Probably the worst part of Dibrell's job was having to remove a keeper from his position because of mental instability. One keeper at Cape Sarichef, a lighthouse on remote Unimak Island, had to be removed because he constantly babbled about the ghosts of Aleuts who'd been murdered by the Russians and now haunted the island. The keeper's rants were so destructive they were driving his fellow keeps crazy, too.
Dibrell was forced to visit one lighthouse in order to referee between three keepers who were not crazy, but had stopped speaking to each other for a crazy reason. The problem started with an argument about potatoes—whether they should be boiled or mashed or fried—and progressed from there. Other disagreements arose over the rationing of tobacco and cigarettes when supplies ran low.
Years ago one of my mother's friends, Marjorie Anderson Hansen, visited and told us about an old retired keeper, who would walk the streets of Ketchikan and try to wave away imaginary bugs that he saw floating in the air around him. Folks around town would shake their heads and say, “That poor old guy spent too damn much time at the lighthouse!”
Cape Decision is a dark, dangerous, rock-studded place where the Gulf of Alaska meets Chatham Strait. During the early days, the cape claimed so many ships and lives that a small acetylene light was set up in a feeble effort to aid mariners.
Although frequent storms hammered the area and hindered progress, by 1930 the site on the southern tip of Kuiu Island had been leveled and a camp building set up. Next, the crew constructed a dock and tramway, installed a derrick and hoisting machinery, then started building the boathouse.
Finally in March, 1932, all buildings were finished and the brand-new first-class station activated. It boasted a flashing 350,000 candlepower electric light that shone 96 feet above the water. It also had a compressed-air fog signal, a Class A radio beacon, and housing for three keepers. The total cost of construction came to $158,000.
Cape Decision was the last lighthouse ever to be built in Alaska.
Near the end of 1939 the U.S. Coast Guard took over and absorbed the old U.S. Lighthouse Service. At this point, after thirty-three years of government service, Dibrell retired.
During his tenure, he'd supervised the building or re-building of 16 Alaska light stations and established more than 1500 navigational aids, including shore lights, buoys and beacons.
Soon after his retirement a position opened on the Ketchikan Public Utilities Board of Control, friends encouraged him to apply and he gave the idea serious thought. After much consideration and with World War II looming, he concluded that serving on the board would be a worthwhile contribution to the war effort.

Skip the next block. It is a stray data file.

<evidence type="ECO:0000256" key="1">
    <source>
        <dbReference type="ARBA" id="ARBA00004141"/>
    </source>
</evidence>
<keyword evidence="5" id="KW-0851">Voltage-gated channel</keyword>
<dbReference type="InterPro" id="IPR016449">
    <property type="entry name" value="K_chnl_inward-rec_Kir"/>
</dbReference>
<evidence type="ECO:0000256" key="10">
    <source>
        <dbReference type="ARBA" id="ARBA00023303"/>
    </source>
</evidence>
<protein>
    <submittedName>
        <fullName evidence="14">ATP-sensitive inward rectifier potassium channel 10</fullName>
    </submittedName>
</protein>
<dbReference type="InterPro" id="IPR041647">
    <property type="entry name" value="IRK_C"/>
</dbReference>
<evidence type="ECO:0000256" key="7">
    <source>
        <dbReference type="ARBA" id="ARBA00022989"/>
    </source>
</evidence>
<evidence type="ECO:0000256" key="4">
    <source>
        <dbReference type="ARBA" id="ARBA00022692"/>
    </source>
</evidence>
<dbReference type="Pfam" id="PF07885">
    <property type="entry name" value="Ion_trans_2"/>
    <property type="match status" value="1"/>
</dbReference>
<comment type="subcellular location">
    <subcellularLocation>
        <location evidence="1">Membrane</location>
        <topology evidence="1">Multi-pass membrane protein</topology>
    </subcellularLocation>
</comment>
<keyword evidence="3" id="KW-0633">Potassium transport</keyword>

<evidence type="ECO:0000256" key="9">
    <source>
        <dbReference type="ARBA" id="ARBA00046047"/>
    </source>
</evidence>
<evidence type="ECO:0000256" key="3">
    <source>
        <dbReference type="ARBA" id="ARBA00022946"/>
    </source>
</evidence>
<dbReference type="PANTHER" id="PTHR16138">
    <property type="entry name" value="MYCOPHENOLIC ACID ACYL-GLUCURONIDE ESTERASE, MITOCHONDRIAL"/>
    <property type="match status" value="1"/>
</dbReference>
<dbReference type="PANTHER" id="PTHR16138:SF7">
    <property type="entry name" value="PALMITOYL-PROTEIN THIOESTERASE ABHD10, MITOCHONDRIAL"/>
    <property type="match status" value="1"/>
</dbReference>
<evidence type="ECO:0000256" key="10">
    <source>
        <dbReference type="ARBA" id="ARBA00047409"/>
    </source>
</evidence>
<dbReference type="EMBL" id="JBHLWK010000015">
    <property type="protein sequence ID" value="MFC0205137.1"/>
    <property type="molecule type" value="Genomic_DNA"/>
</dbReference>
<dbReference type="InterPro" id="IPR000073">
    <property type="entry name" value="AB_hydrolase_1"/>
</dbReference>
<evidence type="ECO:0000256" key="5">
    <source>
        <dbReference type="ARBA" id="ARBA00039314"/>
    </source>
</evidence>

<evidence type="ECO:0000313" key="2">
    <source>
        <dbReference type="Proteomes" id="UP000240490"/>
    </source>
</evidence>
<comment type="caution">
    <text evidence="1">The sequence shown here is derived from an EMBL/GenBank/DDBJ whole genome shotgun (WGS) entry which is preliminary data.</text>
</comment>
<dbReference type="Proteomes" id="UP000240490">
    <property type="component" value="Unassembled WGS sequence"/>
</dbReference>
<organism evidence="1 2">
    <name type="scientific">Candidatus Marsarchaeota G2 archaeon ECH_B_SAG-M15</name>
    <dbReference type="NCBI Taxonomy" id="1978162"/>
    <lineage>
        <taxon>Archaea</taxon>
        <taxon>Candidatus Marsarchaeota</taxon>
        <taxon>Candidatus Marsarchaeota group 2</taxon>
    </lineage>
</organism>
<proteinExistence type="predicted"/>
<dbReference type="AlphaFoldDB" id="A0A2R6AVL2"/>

But soon after his appointment, he began to realize that community service would be more difficult than he'd expected. “Performing public service in a small community brings much in the way of grief,” he wrote in a letter to a friend. “I can sympathize with others who accept public office.”
Much of Dibrell's frustration revolved around development of the new George Inlet/Beaver Falls power project, located about eleven miles from Ketchikan. Along with the KPU manager and two other board members, he hiked to both Lower and Upper Silvis Lakes to inspect and explore the area. He concluded that the natural lake setup was ideal for a small power facility and although the initial output would be only 1500 to 1800 KW, he believed it had the capacity for three times that amount.
“But we have encountered opposition and many discouraging difficulties and delays,” he wrote in 1945. After three additional years of opposition, argument and frustration, the board finally signed an agreement and awarded a contract for the building of a plant at Beaver Falls.
Other projects that came to fruition during Dibrell's time on the utility board included the replacement of 1210 feet of water main on Tongass Avenue; the rebuilding of the main on Park Avenue; and the purchase and installation of new telephone lines and equipment.
After retiring from the board in 1946, he devoted his time to working on his Main Street house and garden, building backyard playground equipment for the neighborhood kids and volunteering at the Methodist Church down the street.
During this time he also carved the very first incarnation of the iconic and beloved Ketchikan Rainbird!
The Dibrells remained in Ketchikan until 1962, when they sold their castle-like home and moved to Coleman, Texas. When he died on January 16, 1982 at the age of 106, the state of Alaska issued a proclamation in his memory. It read in part: “He left behind 16 lighthouses and more than 1500 shore lights and buoys, which shall remain as silent monuments of maritime safety. A part of that era has gone with hard-working and courageous pioneer Alaskan.”
What a fitting final tribute to Captain Walter Dibrell, the man who devoted so many years to being the keeper of Alaska’s lighthouses!
Louise Brinck Harrington is an author and
freelance writer living in Ketchikan, Alaska.
All rights reserved, Lousie Brinck Harrington ©2015